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EFSA approves iron milk proteinate as novel food

Article-EFSA approves iron milk proteinate as novel food

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Iron milk protein can be safely used as a novel, bioavailable source of iron for supplements and food fortification in Europe, according to a novel food approval by European Food Safety Authority (EFSA) scientists.

The novel food in question, iron milk protein, is a complex of iron, casein, and phosphate that can be used in foods, supplements, and foods for special medical purposes (FSMPs) as a source of iron.

An odourless, water-soluble powder that has a creamy-beige colour, the ingredient is based on a technology called FERRI PROTM, originally developed by Massey University, that Nestlé acquired in 2019.

It is composed of 55–65% protein and minerals including iron (2.3–3.4%), phosphorus (3.1–4.0%), and potassium (7.3–7.7%).

It is already on the market in other regions. Earlier this year, Nestlé launched the ingredient in a fortified dairy-based drink in Pakistan, where one in two children is iron deficient. Iron is an essential element required for oxygen transport, electron transfer, oxidase activities, and energy metabolism.

Three times more bioavailable than current forms of iron

After studying the company’s novel food dossier, EFSA gave the green light from a food safety perspective, meaning the ingredient can now be sold in Europe.

“[...] Taking into account the composition of the novel food and the proposed conditions of use, the consumption of the novel food is not nutritionally disadvantageous,” the panel wrote in its scientific opinion, published on 16 September. “The studies provided [...] indicate that iron from the novel food is bioavailable.”

A spokesperson for Nestlé told Vitafoods Insights:

“Iron fortification of food remains a cost-efficient and effective solution to alleviate iron deficiency. However, major technological challenges remain to optimise the bioavailability of iron and the stability and taste of the product simultaneously.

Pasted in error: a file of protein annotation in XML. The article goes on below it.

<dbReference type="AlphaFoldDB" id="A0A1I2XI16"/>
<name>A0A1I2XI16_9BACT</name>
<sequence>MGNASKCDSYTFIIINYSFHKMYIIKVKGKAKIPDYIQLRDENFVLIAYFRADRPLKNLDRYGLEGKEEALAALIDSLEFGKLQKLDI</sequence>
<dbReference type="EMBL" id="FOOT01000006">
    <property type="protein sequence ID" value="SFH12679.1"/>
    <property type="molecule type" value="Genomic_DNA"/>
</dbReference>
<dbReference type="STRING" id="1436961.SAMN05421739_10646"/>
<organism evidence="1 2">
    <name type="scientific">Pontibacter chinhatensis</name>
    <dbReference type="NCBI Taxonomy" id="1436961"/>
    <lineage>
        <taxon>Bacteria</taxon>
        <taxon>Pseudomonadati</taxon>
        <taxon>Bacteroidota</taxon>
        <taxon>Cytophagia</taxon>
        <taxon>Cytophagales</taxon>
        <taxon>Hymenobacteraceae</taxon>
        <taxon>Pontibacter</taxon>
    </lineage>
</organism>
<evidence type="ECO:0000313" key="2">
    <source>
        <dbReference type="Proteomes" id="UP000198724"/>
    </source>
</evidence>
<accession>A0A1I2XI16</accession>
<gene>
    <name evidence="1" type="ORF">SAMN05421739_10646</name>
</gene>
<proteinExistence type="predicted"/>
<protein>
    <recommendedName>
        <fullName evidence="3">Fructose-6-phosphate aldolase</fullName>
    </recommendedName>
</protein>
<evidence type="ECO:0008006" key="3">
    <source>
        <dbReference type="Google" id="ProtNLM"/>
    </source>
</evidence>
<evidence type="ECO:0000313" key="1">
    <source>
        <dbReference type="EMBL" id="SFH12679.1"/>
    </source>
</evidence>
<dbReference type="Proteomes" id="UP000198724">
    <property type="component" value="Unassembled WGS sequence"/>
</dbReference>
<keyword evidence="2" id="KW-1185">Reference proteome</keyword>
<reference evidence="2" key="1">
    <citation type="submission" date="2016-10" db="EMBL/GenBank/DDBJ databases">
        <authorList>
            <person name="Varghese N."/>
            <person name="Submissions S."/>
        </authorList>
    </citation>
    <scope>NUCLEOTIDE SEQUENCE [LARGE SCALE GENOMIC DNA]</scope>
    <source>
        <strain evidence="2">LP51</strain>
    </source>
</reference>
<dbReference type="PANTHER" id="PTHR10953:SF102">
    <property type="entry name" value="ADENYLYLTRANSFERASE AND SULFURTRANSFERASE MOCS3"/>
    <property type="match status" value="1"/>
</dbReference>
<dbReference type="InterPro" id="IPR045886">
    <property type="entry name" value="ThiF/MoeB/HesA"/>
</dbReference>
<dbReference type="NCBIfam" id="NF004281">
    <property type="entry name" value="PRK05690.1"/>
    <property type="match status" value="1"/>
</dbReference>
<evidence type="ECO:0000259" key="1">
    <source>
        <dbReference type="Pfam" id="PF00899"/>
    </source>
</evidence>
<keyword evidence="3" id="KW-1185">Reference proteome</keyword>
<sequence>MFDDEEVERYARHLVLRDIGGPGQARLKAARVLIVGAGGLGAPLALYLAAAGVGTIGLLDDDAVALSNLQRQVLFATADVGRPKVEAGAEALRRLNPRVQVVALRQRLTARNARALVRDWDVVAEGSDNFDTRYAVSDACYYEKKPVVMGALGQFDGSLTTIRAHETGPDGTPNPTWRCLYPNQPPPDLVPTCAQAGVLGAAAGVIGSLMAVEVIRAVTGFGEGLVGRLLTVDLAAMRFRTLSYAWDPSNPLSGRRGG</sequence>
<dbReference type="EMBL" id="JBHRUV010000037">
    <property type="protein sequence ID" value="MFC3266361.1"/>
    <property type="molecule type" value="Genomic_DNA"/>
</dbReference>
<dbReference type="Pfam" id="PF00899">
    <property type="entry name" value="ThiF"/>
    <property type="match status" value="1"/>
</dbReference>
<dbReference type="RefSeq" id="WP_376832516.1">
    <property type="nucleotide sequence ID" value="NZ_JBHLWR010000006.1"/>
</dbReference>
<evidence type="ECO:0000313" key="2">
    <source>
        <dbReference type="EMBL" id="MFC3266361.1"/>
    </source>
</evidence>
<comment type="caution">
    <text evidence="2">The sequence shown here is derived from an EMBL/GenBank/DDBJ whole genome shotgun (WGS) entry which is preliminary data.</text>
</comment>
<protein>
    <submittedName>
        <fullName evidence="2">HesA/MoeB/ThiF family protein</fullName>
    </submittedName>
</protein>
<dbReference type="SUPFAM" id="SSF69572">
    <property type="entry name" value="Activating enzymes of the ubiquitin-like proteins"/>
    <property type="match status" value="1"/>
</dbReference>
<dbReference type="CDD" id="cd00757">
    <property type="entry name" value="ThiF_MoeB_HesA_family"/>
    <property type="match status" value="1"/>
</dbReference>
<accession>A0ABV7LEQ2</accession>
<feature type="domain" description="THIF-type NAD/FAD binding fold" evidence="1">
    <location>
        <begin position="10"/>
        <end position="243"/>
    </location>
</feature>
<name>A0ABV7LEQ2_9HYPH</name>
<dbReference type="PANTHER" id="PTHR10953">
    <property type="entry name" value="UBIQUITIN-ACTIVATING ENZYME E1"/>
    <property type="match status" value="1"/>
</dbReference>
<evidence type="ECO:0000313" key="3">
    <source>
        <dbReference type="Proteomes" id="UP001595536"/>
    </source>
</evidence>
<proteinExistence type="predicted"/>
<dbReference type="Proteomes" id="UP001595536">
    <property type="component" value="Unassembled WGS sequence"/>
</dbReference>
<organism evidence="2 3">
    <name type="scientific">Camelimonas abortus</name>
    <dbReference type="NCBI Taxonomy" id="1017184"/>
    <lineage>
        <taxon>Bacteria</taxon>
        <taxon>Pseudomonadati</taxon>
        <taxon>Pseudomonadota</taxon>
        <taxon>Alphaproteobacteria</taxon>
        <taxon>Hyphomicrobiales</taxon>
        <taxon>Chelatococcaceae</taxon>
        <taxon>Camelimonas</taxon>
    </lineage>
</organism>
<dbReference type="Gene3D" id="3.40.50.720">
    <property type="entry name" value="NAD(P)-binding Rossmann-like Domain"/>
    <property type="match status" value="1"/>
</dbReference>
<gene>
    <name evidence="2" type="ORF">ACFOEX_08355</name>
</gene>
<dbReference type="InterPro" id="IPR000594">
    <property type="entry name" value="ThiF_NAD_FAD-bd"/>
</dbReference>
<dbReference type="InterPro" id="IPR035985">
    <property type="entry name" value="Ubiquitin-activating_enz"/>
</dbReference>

“Iron milk proteinate is an innovative ingredient which is more suitable for dairy-based products as it is a complex between iron and casein, the main protein of milk. The new source of iron is three times more absorbed into the body compared to current forms widely used for dairy fortification, without impacting sensory product properties.”

A tool for iron fortification in food, drink, and supplements

Known by several synonyms and trade names, including iron-casein-phosphate complex, ferric caseinate, and FerriPro, the ingredient is made by dissolving ferric iron salts in a caseinate solution (derived from sodium caseinate powder) in the presence of potassium orthophosphate.

This solution must be kept at a near-neutral pH level to ensure the proteins do not precipitate from the solution. It is then stirred, pasteurised, concentrated, and spray-dried into a powder.

In addition to supplements, Nestlé said it would market iron milk proteins to all consumers over the age of four, including individuals on diets involving FSMPs, in proposed applications such as milk powders, isotonic and sport drinks, cocoa drink powders, cereal bars, malt coffee, Asian-style noodles, stock cubes, and meal replacements.

According to EFSA’s scientific opinion, the ingredient will be used to fortify food and drink products in the EU, with the aim of providing iron at levels of 30% of the Nutrient Reference Value for adults (14 mg per day) per serving, equivalent to 4.2 mg of iron. In food supplements, the Swiss multinational will market iron milk proteins at a maximum daily dose of 14 mg of iron.

In 2015, EFSA set dietary reference values for iron, establishing a population reference intake of 11 mg per day for men and postmenopausal women, and 16 mg a day for premenopausal women.

Animal-free and infant nutrition dairy innovation

On 12 September, Nestlé announced plans to invest in animal-free dairy proteins by piloting a novel product that contains dairy protein supplied by precision fermentation late-stage startup Perfect Day. The product will be launched on the US market later this year as a test-and-learn, it said.